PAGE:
Said one worried villager over there in the punch drunk East of Waverley…
“On Sunday afternoon, 3rd January, I had a knock on the door from a neighbour, advising me that Waverley had said Nightingales was at severe risk of flooding and that they were in attendance at the troublesome culvert for the Holdhurst Brook under Nightingales and Fortune Drive. I had a further visit shortly after to advise that they were distributing sand bags.
I went out a little later and met the council guy who I assume was from Veolia. He looks after 4 culverts in the area and said he would be visiting ours at least hourly all night as there was a significant risk of flooding – the water level wasn’t quite as high as 2013 but nevertheless significant. He’d found the Brook partly blocked earlier due to thoughtless residents dumping one or more Christmas trees in it. However, he said that had merely exacerbated the problem earlier – the issue was the volume of water coming into the Brook and the ability of the culverts to cope. He was certainly still there late in the evening but we were lucky and there was no repeat of Christmas 2013.
What I find baffling is that we’ve lived here for nearly 30 years and there has never been an issue with the Brook until 2013. This date roughly coincides with the building of the Swallowhurst estate. Holdhurst Brook appears to rise in the fields above Cranleigh Mead, going up towards this new estate. Co-incidence of timing and location?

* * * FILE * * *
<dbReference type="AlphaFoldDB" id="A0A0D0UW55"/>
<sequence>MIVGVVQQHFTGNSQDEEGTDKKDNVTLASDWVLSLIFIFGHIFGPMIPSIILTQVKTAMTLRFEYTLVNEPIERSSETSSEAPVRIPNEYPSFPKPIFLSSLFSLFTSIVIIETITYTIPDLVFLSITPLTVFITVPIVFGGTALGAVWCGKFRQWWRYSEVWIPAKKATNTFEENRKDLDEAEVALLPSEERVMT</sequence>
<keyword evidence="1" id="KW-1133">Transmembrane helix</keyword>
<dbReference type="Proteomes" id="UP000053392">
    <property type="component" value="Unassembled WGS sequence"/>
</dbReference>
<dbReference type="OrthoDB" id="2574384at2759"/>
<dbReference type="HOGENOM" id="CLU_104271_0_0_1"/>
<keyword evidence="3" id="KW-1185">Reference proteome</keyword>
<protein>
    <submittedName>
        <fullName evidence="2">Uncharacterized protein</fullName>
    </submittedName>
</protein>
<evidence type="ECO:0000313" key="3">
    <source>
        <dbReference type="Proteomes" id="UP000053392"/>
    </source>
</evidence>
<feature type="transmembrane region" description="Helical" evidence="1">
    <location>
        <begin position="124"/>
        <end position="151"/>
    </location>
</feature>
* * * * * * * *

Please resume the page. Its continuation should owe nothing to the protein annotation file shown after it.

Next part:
This latest episode makes the planning approval for 149 houses on the fields sloping down towards and draining into, the already overloaded Holdhurst Brook, just after the troublesome culvert even more concerning. It would be nice to think that part of the infrastructure improvements they are paying for would include enlarging that culvert!
As a resident its very concerning to know that in the event of very heavy rain, we are reliant on one man from Veolia being in attendance to prevent our properties from flooding.
To remind you of Christmas Eve 2013: The flood hit 17 houses with an estimated cost approaching £½ million. If the water had been about an inch deeper it would have hit the other side of Nightingales, probably affecting 30+ more houses.”
and now in Bramley…